Last week a friend lent me a copy of Twilight, swearing up and down that I would love it – she never buys hardbacks but made an exception for this, so she really thinks highly of it. I’d heard of the Twilight series before but until I looked the books up on Amazon I hadn’t realized what a phenomenon they were; since the author is a Mormon BYU grad I had thought her popularity was more local. But apparently, girls across the continent are fighting over first rights to Edward Cullen, brooding, conflicted vampire hero who’s in love with a high school girl approximately 1/6th his age. Now, where have I heard a story like that before?
Actually, I didn’t think that the storyline was a particular weakness of the novel; I won’t be buying it in hardback any time soon, but it’s not because of the “brooding vampire falls for cute human” storyline. It’s more that I found the prose to be very flat and Edward a very bland hero – the constant descriptions of how gorgeous and godlike he was, while very teenage-girlish, really got in the way of discerning anything about his character other than that he is (a) in love with the heroine because, mysteriously, he cannot read her mind the way he can with everyone else and (b) conflicted about this because although he tries only to feed off of animals, he’s still mad, bad and dangerous to know. Even (b) might not have been such an issue if he hadn’t been in love with the girl for characteristics which were all utterly beyond her control. Oddly, as sometimes happens in overly souped-up teenage romances, the secondary characters were much more lively and interesting than the leads.
Of course, Edward and Bella aren’t the first such couple to angst their way into mass popularity. It was impossible to read Edward’s agonizing about how very, very bad he is for her without thinking of Buffy the Vampire Slayer and of course Angel. They have the same problems with making long-term plans: what about the fact that she ages and he doesn’t? What about children? What about the possibility that one day he’ll turn evil and use his beloved as a human juice box? One question, though, is treated very differently: in Twilight, Bella keeps asking Edward to “turn” her so they can be together forever. In Buffy, this idea is presented as the sort of thing that only hippy-dippy space cadets who romanticize vampires as “The Lonely Ones” would ever contemplate. Of course, Buffyverse vampires are inherently evil unless their souls are deliberately and (one would assume) painfully restored; Twilight vampires are presented as having more of a choice in the matter, though naturally inclined towards evil. (They also glitter unnaturally in direct sunlight instead of bursting into flames, which I thought was a nifty twist, actually).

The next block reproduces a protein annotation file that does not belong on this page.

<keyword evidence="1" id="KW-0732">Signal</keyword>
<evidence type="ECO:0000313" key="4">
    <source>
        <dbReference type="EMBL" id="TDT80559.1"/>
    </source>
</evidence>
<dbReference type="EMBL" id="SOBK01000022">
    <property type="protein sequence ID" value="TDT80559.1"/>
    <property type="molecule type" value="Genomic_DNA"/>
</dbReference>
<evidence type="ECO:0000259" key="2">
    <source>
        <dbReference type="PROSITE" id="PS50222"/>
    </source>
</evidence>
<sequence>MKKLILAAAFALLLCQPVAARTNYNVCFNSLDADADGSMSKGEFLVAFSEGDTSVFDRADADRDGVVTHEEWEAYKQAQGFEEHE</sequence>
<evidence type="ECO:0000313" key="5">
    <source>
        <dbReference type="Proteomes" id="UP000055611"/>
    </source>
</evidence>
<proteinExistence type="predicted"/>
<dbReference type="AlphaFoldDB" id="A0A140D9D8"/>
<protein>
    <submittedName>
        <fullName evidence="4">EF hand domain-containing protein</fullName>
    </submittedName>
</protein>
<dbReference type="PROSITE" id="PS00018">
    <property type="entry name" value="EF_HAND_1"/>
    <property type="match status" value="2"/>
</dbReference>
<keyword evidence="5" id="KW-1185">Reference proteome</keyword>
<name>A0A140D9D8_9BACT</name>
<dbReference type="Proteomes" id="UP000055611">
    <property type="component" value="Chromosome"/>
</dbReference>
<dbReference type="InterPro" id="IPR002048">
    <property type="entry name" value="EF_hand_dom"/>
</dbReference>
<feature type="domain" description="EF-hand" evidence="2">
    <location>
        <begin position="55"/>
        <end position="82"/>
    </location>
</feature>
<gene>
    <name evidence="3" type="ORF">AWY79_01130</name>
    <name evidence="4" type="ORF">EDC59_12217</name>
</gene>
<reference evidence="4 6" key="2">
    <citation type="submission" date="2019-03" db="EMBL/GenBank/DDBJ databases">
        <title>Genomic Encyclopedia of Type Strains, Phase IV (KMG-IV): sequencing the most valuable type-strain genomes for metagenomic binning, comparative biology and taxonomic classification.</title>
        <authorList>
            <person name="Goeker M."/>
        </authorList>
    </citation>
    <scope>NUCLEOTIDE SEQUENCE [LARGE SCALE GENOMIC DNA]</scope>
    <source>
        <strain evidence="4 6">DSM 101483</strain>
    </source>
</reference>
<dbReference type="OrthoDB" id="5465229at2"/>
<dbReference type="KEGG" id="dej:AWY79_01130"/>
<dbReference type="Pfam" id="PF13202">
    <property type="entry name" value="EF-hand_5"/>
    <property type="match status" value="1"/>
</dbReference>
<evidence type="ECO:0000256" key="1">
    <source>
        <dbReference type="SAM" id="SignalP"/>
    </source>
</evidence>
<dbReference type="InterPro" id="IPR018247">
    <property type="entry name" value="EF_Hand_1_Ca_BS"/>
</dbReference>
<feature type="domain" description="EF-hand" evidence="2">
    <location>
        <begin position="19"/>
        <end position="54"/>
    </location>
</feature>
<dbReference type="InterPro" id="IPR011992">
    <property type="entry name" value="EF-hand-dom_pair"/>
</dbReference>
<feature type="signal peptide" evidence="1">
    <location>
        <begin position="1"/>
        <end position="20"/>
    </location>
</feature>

Vampire erotica has been around for a long, long time and the subset of sexy vampire meets high school girl has also been going strong for a while (anyone remember L.J. Smith’s Vampire Diaries? They’re still selling). Vampires have come a good way from their early manifestations, which were as distinctly unsexy staggering corpses who were occasionally dug up and spiked through the heart to prevent their doing further mischief to whatever village they had the bad luck to be buried in. Anyone who’s been through the literary analysis grinder will probably think of a number of applicable analogies in the new, improved vampire stories at once – the symbolism of a girl’s first love drawing blood from her isn’t hard to miss, and there are a lot of others which I’ll leave to the people who need thesis material more than I do. But I think part of the appeal is simply the fact that these vampires are living their life after death. It’s when people are leaving childhood that the idea that they can and inevitably will die begins to seem real. To acquire a lover who has, albeit at a high cost, overcome death and has outlasted centuries – it’s like a sign of hope. To become immortal oneself might seem too frightening and too lonely; very few people in fiction choose immortality voluntarily (like the heroine of Tuck Everlasting, they may flirt with the idea but eventually decide that it’s better to live a normal lifespan than to outlive all their family and have to endure on through who knows how many years). But to be in love with someone who is both lets you remain as you are but gives you proof that a life after death (in however twisted a form) is a real possibility – there’s a lot there that’s appealing, though I doubt that’s what the Mormon church is thinking of when it says that “Families can be together forever.”
As for Edward and Bella, I’m a little sorry not to have seen the appeal there that my friend did; I feel a bit like the people who were left cold by Harry Potter: “What, this is IT?” But …I’m still reading the next volume. And probably the one after that, and after that, and however long the series goes, because I am, if you’ll forgive the term, a complete sucker for this kind of plot. Flat characterizations, annoying descriptions – they don’t bother me enough that I’m willing to forgo finding out whether she will or she won’t.
-posted by sonetka